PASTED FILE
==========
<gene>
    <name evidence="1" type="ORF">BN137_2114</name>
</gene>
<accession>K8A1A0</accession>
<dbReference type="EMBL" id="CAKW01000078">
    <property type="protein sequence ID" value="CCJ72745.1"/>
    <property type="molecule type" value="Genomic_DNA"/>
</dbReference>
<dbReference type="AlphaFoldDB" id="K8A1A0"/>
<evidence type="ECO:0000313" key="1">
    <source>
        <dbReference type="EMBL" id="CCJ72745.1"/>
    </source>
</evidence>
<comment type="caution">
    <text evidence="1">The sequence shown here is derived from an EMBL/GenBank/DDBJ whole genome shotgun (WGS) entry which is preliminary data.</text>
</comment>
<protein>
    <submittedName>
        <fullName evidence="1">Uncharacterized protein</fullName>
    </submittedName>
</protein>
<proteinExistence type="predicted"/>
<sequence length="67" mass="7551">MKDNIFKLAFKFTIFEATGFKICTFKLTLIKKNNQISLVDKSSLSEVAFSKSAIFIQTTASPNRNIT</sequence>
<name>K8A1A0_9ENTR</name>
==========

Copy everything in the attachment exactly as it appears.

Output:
<gene>
    <name evidence="1" type="ORF">BN137_2114</name>
</gene>
<accession>K8A1A0</accession>
<dbReference type="EMBL" id="CAKW01000078">
    <property type="protein sequence ID" value="CCJ72745.1"/>
    <property type="molecule type" value="Genomic_DNA"/>
</dbReference>
<dbReference type="AlphaFoldDB" id="K8A1A0"/>
<evidence type="ECO:0000313" key="1">
    <source>
        <dbReference type="EMBL" id="CCJ72745.1"/>
    </source>
</evidence>
<comment type="caution">
    <text evidence="1">The sequence shown here is derived from an EMBL/GenBank/DDBJ whole genome shotgun (WGS) entry which is preliminary data.</text>
</comment>
<protein>
    <submittedName>
        <fullName evidence="1">Uncharacterized protein</fullName>
    </submittedName>
</protein>
<proteinExistence type="predicted"/>
<sequence length="67" mass="7551">MKDNIFKLAFKFTIFEATGFKICTFKLTLIKKNNQISLVDKSSLSEVAFSKSAIFIQTTASPNRNIT</sequence>
<name>K8A1A0_9ENTR</name>